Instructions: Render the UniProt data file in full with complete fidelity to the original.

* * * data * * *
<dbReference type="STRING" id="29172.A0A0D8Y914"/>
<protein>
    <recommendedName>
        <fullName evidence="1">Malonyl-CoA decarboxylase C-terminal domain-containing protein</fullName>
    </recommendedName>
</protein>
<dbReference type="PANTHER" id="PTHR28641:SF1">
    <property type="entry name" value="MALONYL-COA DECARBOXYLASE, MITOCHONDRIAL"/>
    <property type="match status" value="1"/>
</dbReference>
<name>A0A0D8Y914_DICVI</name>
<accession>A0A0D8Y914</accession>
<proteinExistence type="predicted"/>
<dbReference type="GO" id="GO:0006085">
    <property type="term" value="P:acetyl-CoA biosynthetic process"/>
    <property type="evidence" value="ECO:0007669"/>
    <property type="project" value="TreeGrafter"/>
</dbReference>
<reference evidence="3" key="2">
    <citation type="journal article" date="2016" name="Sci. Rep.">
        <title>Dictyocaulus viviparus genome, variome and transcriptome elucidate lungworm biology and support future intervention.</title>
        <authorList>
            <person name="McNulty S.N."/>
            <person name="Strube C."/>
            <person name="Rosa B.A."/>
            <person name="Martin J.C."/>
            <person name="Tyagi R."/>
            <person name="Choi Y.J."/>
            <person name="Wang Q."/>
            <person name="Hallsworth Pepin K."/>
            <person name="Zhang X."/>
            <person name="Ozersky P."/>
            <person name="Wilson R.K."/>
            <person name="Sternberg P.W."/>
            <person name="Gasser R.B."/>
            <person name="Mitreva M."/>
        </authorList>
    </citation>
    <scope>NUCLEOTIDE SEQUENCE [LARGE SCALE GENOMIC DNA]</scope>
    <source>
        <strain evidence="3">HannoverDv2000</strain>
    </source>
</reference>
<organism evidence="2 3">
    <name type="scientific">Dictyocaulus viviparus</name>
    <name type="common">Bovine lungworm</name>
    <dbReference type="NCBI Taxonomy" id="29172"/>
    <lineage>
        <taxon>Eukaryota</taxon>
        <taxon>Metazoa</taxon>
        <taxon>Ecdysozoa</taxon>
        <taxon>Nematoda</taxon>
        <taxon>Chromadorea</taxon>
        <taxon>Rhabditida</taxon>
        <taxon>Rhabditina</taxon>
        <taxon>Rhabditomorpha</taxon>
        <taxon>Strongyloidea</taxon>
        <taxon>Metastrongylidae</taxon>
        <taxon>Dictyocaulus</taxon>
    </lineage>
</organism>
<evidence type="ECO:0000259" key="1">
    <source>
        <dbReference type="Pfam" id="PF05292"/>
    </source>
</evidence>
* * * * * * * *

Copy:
<dbReference type="STRING" id="29172.A0A0D8Y914"/>
<protein>
    <recommendedName>
        <fullName evidence="1">Malonyl-CoA decarboxylase C-terminal domain-containing protein</fullName>
    </recommendedName>
</protein>
<dbReference type="PANTHER" id="PTHR28641:SF1">
    <property type="entry name" value="MALONYL-COA DECARBOXYLASE, MITOCHONDRIAL"/>
    <property type="match status" value="1"/>
</dbReference>
<name>A0A0D8Y914_DICVI</name>
<accession>A0A0D8Y914</accession>
<proteinExistence type="predicted"/>
<dbReference type="GO" id="GO:0006085">
    <property type="term" value="P:acetyl-CoA biosynthetic process"/>
    <property type="evidence" value="ECO:0007669"/>
    <property type="project" value="TreeGrafter"/>
</dbReference>
<reference evidence="3" key="2">
    <citation type="journal article" date="2016" name="Sci. Rep.">
        <title>Dictyocaulus viviparus genome, variome and transcriptome elucidate lungworm biology and support future intervention.</title>
        <authorList>
            <person name="McNulty S.N."/>
            <person name="Strube C."/>
            <person name="Rosa B.A."/>
            <person name="Martin J.C."/>
            <person name="Tyagi R."/>
            <person name="Choi Y.J."/>
            <person name="Wang Q."/>
            <person name="Hallsworth Pepin K."/>
            <person name="Zhang X."/>
            <person name="Ozersky P."/>
            <person name="Wilson R.K."/>
            <person name="Sternberg P.W."/>
            <person name="Gasser R.B."/>
            <person name="Mitreva M."/>
        </authorList>
    </citation>
    <scope>NUCLEOTIDE SEQUENCE [LARGE SCALE GENOMIC DNA]</scope>
    <source>
        <strain evidence="3">HannoverDv2000</strain>
    </source>
</reference>
<organism evidence="2 3">
    <name type="scientific">Dictyocaulus viviparus</name>
    <name type="common">Bovine lungworm</name>
    <dbReference type="NCBI Taxonomy" id="29172"/>
    <lineage>
        <taxon>Eukaryota</taxon>
        <taxon>Metazoa</taxon>
        <taxon>Ecdysozoa</taxon>
        <taxon>Nematoda</taxon>
        <taxon>Chromadorea</taxon>
        <taxon>Rhabditida</taxon>
        <taxon>Rhabditina</taxon>
        <taxon>Rhabditomorpha</taxon>
        <taxon>Strongyloidea</taxon>
        <taxon>Metastrongylidae</taxon>
        <taxon>Dictyocaulus</taxon>
    </lineage>
</organism>
<evidence type="ECO:0000259" key="1">
    <source>
        <dbReference type="Pfam" id="PF05292"/>
    </source>
</evidence>